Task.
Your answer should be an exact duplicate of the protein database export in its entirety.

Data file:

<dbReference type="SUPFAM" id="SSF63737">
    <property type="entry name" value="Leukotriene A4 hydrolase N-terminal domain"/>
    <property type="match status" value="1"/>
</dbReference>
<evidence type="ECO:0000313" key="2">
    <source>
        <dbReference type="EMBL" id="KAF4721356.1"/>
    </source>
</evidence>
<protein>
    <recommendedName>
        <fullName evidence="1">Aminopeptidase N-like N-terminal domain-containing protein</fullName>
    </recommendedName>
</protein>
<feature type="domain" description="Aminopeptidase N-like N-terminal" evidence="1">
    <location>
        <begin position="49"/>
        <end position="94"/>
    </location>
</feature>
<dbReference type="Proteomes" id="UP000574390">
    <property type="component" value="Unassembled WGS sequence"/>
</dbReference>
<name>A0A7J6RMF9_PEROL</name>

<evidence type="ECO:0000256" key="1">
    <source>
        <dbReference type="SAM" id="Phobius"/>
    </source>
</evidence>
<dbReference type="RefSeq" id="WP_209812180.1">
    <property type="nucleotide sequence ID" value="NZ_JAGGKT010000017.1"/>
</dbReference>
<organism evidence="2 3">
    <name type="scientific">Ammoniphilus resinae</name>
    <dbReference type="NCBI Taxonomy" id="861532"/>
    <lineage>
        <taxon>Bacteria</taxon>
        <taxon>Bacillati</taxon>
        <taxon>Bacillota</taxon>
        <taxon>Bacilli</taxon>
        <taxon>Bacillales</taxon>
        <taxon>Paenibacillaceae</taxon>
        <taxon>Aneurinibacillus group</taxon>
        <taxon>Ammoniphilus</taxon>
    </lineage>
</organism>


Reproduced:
<dbReference type="SUPFAM" id="SSF63737">
    <property type="entry name" value="Leukotriene A4 hydrolase N-terminal domain"/>
    <property type="match status" value="1"/>
</dbReference>
<evidence type="ECO:0000313" key="2">
    <source>
        <dbReference type="EMBL" id="KAF4721356.1"/>
    </source>
</evidence>
<protein>
    <recommendedName>
        <fullName evidence="1">Aminopeptidase N-like N-terminal domain-containing protein</fullName>
    </recommendedName>
</protein>
<feature type="domain" description="Aminopeptidase N-like N-terminal" evidence="1">
    <location>
        <begin position="49"/>
        <end position="94"/>
    </location>
</feature>
<dbReference type="Proteomes" id="UP000574390">
    <property type="component" value="Unassembled WGS sequence"/>
</dbReference>
<name>A0A7J6RMF9_PEROL</name>

<evidence type="ECO:0000256" key="1">
    <source>
        <dbReference type="SAM" id="Phobius"/>
    </source>
</evidence>
<dbReference type="RefSeq" id="WP_209812180.1">
    <property type="nucleotide sequence ID" value="NZ_JAGGKT010000017.1"/>
</dbReference>
<organism evidence="2 3">
    <name type="scientific">Ammoniphilus resinae</name>
    <dbReference type="NCBI Taxonomy" id="861532"/>
    <lineage>
        <taxon>Bacteria</taxon>
        <taxon>Bacillati</taxon>
        <taxon>Bacillota</taxon>
        <taxon>Bacilli</taxon>
        <taxon>Bacillales</taxon>
        <taxon>Paenibacillaceae</taxon>
        <taxon>Aneurinibacillus group</taxon>
        <taxon>Ammoniphilus</taxon>
    </lineage>
</organism>